2019 St. Paul Rodeo: First impressions
The St. Paul Rodeo blends the old and new while leaning toward the former. When I pulled in to park among pickup trucks and convertibles on the first day of the rodeo July 2, a man on a horse guided me to an open spot in the gravel.
I'll admit, unlike the idiom dictates, this was my first rodeo. I got out of my car and breathed in the aroma of hay and horse dung, which has only ever been faint when I've been driving through or working in the Newberg-St. Paul area. It was much, much stronger on this day.
I may be a city boy from Beaverton, but I can handle the sight and smell of fly-covered landmines left behind by livestock. Just step around them and don't let it ruin your dinner.
I had complimentary build-your-own soft tacos from the hospitality tent. In line, I heard a cowboy expound to his friend about his drunken exploits from the night before, and how he was tired of his wife's criticism. A few folks back in line, an elderly man spoke to a separate pair of cowboys about how he's been coming to the rodeo for decades.
The tacos were all right and I'll avoid the sports writer's tendency to complain about free food. It was free and I was hungry.
Stepping out of the hospitality tent and through a gathering of trailers, another big tent awaited with the sound of slam poetry echoing from it – an admittedly surprising but exciting thing to hear. Stepping inside, the full breadth of the Wild West Art Show was on display and at the center of it a moustached man in a cowboy hat waxed poetic about growing up on his father's ranch.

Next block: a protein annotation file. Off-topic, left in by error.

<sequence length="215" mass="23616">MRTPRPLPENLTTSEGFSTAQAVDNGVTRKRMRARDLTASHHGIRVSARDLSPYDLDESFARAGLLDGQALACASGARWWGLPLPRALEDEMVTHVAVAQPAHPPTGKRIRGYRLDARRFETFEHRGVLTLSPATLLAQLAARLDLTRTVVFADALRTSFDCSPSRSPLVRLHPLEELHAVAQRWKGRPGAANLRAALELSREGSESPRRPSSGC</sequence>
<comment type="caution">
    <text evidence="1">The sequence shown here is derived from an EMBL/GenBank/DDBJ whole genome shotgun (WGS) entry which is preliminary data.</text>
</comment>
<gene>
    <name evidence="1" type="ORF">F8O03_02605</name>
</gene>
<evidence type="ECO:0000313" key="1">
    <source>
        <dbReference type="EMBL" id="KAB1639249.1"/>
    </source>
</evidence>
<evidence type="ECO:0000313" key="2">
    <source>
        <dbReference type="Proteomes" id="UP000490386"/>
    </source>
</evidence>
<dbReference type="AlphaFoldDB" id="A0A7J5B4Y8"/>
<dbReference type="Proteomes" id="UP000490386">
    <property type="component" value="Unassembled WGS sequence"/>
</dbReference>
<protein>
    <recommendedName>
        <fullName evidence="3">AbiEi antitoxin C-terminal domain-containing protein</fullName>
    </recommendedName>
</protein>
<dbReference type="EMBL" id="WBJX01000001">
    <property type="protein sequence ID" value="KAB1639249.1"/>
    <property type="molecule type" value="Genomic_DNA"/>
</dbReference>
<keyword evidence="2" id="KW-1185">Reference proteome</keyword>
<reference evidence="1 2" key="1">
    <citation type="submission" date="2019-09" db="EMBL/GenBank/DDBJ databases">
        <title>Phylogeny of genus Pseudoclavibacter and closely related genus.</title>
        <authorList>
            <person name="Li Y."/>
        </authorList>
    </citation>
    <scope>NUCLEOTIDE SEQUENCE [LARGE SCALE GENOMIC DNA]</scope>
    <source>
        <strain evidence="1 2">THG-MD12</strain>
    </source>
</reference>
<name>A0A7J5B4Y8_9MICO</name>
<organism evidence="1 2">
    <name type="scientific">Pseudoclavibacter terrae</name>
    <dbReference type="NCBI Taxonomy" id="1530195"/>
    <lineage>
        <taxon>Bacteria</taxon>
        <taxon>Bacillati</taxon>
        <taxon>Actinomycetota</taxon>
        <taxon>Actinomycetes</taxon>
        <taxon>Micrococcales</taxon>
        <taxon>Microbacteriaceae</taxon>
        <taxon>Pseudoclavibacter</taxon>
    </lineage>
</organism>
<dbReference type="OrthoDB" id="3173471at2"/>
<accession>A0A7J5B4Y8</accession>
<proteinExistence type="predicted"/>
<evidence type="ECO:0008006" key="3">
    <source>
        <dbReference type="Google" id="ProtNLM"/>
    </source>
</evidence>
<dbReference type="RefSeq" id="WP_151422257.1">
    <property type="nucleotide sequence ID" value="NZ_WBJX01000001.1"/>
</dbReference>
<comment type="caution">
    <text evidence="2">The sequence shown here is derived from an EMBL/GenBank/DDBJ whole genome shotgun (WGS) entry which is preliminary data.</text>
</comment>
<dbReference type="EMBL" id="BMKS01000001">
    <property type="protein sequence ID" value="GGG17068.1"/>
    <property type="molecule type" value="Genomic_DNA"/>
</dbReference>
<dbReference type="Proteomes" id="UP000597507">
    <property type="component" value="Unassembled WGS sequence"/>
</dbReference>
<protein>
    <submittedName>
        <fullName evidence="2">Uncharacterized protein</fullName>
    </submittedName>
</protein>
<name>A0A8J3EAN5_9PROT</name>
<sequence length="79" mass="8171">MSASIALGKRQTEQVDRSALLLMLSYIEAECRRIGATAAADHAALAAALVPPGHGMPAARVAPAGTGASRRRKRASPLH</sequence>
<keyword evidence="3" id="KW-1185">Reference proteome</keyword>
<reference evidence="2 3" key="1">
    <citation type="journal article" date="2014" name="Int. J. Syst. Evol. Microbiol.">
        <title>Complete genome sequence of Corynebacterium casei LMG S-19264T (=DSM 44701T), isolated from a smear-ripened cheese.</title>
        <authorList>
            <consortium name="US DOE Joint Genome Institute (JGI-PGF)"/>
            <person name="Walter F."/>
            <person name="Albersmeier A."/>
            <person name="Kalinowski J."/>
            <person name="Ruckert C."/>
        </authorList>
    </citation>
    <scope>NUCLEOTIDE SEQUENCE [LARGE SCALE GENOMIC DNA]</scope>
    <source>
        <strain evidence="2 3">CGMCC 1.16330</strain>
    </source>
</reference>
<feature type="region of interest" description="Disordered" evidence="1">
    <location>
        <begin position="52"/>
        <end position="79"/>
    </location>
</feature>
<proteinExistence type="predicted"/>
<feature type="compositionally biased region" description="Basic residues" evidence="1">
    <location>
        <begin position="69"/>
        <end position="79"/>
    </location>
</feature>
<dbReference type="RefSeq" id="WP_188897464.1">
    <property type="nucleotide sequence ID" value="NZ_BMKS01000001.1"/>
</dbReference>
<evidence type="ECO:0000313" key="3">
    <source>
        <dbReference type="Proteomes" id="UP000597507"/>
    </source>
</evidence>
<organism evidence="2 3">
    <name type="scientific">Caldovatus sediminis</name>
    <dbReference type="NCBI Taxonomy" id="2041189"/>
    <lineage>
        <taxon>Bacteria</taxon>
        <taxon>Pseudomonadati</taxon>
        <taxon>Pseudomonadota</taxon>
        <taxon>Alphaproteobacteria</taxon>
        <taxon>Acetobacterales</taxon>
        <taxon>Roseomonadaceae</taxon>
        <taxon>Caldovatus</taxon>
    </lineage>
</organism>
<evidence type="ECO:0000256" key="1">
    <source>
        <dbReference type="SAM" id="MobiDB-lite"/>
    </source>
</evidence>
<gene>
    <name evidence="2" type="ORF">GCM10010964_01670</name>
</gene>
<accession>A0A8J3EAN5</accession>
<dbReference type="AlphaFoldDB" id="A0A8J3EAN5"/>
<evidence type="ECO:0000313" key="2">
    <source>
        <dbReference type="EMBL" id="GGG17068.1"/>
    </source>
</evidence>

"Thankful for my father's sacrifice," I remember him saying. "And for the harvest to come."
The horseshoe-shaped route through the art show takes one through history and into the creative minds of people who have lived an uncommon life. Everything inside is a shrine to the truths and myths of the American cowboy, and a nod to rural life and the animals that are the lifeblood of it.
Captivating paintings of wild horses were hung across from a glowing, neon sign featuring a scantily clad cowgirl – and on sale below her were a pair of snakeskin boots with flaming skulls across the front.
The slam poetry became music – played by a new batch of cowboys – as I moseyed out of the art show and back toward the masses. Not 60 seconds later, I passed a cardboard cutout of President Donald Trump in front of an aspiring congressional candidate's booth, and on his table a handful of "Make America Great Again" hats were on sale.
Winding around the rodeo arena, everything opened up into lines of vendors backed by the carnival rides on the midway. Cowboy hats and boots were on sale next to frozen yogurt and elephant ears. As expected, pretty much every fried food one can imagine was there.
I bought some fried Oreo cookies from a middle-aged, tattooed vendor and his teen daughter, both of whom had plenty of fun assembling the whipped cream and chocolate sauce-doused concoction. It was decadent and leaning up against the railing outside the arena I met some other patrons.
The first was Tiffany Hatton, a mother of three from Portland who brought along her young kids and her elderly parents. It was everyone in the family's first time at the rodeo and she said it was "awesome" so far.
"We've been saying we wanted to come out throughout the years and it's never happened," she said. "We finally got around to doing it and we're thankful we did. This is so much fun."
Hatton's mom said she rode horses growing up, but nobody else in the family watches rodeo on TV or has much interest in it. The variety of experiences at the rodeo, she said, is what drew her and her family to it in the first place.
"There's a little bit of something for everybody," she said. "There are rides for the kiddos, teenagers have stuff to do and the adults have the bar and drinks and whatnot."
Leaning against the same railing about 20 feet away was Lafayette resident Troy Thornton – a biker with a sleeveless, denim jacket, bandana and ZZ Top beard. He was there with his wife and friends and they all arrived to the rodeo on motorcycles.